Full payment would be made when family income was less than $300 per week (plus $12 per child), decreasing with higher incomes. A family with three children under the age of 13 would continue to receive a child allowance supplement until the family income exceeds $456 per week. For private renter families, the benefit would not stop until income levels increased by $30 a week.
Families with disabled children would receive a disability allowance of $112 per month, with no means test.
Most family changes would start from November 1st. The family measures would cost $256 million in the next fiscal year and $405 million in a full year.
The promises of Mr. Hawke and those of the Leader of the Opposition, Mr. Howard, are clearly differentiated. Although the Howard package would bring great benefits to high and middle income people, the government’s measures are almost totally aimed at low income people.
Mr Hawke promised that his government would “continue and intensify our undivided efforts” to renew and revitalize the Australian economy.
But his government would not jeopardize Australia’s future with irresponsible promises.
“We make our future commitments on the firm basis of the achievable, the credible, the responsible.”
National Party leader Mr Sinclair yesterday responded to the Government’s family package accusing Mr Hawke of showing the same care for families that US mass murderer Charles Manson had for pregnant film actress Sharon Tate.
Morgan’s latest poll in today’s ‘Bulletin’ shows Labor is in a comfortable position. The poll, taken over the weekend, saw Labor up one point to 49% and Non-Labour down one point to 43%. Mr. Howard’s approval dropped six points to 31%. A poll on the Liberals’ promised tax cuts also came as a disappointment for Howard, with around 50% against and just 41% in favour.
At the launch of the Labor Party, the Prime Minister renewed his assurances on the September budget, no new taxes and no tax hikes.
Mr Hawke said Labor would run a budget deficit of less than one per cent of gross domestic product in 1987-88. Labor would not increase the share of GDP taken as tax revenue during his next term.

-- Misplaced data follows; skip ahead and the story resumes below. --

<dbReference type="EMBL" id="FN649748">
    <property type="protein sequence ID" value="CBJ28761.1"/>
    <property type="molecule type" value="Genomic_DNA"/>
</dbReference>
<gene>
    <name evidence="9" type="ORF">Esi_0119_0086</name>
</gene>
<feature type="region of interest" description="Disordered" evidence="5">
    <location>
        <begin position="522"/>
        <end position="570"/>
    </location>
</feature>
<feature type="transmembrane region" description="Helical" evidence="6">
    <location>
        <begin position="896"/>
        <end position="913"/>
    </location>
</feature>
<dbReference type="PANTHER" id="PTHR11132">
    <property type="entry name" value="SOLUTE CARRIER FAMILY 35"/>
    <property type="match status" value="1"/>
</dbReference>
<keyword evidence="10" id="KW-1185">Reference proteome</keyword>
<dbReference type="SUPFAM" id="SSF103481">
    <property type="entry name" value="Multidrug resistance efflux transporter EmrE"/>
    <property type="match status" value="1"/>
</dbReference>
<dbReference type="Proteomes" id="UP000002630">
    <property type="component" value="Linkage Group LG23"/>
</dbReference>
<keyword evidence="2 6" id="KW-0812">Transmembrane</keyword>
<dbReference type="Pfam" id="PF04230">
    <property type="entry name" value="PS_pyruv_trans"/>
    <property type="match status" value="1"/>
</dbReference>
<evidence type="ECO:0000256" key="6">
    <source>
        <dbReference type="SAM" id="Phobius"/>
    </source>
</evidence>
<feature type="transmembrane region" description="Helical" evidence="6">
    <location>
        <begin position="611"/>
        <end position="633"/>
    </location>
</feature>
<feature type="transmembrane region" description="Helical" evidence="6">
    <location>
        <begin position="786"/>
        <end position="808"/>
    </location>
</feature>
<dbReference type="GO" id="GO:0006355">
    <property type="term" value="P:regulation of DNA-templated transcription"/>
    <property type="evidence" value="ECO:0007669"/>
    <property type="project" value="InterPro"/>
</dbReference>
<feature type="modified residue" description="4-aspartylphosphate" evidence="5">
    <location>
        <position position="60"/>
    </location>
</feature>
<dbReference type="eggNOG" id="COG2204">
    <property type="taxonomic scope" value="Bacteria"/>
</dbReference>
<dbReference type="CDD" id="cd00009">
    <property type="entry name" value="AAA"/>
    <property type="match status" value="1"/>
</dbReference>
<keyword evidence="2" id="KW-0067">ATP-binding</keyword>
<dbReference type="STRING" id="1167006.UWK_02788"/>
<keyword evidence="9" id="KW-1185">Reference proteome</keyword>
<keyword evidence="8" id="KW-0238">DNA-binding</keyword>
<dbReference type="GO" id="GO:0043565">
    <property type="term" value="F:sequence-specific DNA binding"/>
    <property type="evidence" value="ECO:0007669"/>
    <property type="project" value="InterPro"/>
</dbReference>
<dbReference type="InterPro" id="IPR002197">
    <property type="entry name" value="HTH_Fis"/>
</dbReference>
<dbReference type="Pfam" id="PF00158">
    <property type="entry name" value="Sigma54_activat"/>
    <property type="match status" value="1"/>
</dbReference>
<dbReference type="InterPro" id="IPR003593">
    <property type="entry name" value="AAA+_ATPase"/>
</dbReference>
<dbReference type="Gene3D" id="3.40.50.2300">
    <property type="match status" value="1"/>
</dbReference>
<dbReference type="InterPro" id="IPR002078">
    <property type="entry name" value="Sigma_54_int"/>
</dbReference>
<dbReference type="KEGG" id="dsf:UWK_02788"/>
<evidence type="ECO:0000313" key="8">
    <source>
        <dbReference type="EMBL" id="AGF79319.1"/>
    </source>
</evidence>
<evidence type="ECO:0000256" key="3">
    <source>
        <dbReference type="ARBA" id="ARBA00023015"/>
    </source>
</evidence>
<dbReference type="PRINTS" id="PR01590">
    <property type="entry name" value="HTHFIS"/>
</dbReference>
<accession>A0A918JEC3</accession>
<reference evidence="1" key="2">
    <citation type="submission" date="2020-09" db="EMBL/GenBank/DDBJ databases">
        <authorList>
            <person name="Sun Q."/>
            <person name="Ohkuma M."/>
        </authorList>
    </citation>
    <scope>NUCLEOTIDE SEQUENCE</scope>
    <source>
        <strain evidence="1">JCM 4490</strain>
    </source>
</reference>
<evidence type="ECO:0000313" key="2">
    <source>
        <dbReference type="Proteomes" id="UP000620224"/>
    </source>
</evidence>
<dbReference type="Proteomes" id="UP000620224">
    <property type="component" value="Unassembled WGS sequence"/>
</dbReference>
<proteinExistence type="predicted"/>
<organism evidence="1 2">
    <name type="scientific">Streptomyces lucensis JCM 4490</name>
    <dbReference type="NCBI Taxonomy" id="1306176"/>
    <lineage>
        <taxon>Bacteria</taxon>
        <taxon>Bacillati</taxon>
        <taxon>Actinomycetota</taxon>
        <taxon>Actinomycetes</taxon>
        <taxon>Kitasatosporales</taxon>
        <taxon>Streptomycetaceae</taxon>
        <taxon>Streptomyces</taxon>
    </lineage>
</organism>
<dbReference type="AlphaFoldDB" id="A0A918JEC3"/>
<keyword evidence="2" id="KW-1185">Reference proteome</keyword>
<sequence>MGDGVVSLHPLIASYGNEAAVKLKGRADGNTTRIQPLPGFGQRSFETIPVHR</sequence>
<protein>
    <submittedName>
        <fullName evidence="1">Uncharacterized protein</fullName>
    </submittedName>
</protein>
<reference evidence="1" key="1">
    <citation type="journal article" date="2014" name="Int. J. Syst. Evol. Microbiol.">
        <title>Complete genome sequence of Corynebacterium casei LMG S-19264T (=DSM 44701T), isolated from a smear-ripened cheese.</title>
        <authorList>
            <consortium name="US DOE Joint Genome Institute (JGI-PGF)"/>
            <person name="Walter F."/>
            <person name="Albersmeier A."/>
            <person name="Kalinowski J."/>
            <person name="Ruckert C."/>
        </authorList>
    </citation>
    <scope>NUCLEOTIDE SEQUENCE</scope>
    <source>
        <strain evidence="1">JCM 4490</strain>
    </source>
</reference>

The government would pay for its campaign promises with cuts to small departments not covered in the mini-budget, further savings to the civil service and bigger than expected savings from discretionary measures already taken to crack down on aid fraud. social security and tighten the eligibility rules for the allowance.
The government promised that any new policies introduced in future budgets would be funded “in the same responsible way that we have approached fiscal policy throughout our tenure”.
Economically, Hawke said inflation is expected to fall to 7% by the end of 1987 and to about 6% by mid-1988.
Mr Hawke called for a ‘renewed mandate for Medicare’, promised minor changes to pensioners’ benefit entitlements and what they could earn without losing part of their pension, and pledged Labor to achieve the goal of having two-thirds of Australian schoolchildren stay on through grade 12 by 1990.
Labor would continue its fight against taxes and Australia’s card legislation, twice defeated in the Senate, would be reinstated.
At Labour’s TV campaign launch last night, one of three non-government people asked about the economy and its future was a former Liberal Party figure, Mr Peter Frankel, who quit over the announcement by the opposition in its tax policy that it would cut certain programs designed to encourage exports.
Mr Howard said Mr Hawke’s political speech was full of hot air but lacked hope, incentive and solutions.
He demanded to know how Labor would pay for programs which, including those announced yesterday, would cost a total of $1.4 trillion, according to Liberal estimates.
Mr Howard said: “The Prime Minister is simultaneously promising to commit $1 trillion; he also says he won’t cut his spending any further; he also says that he will not increase the tax; he also says he will further reduce the budget deficit”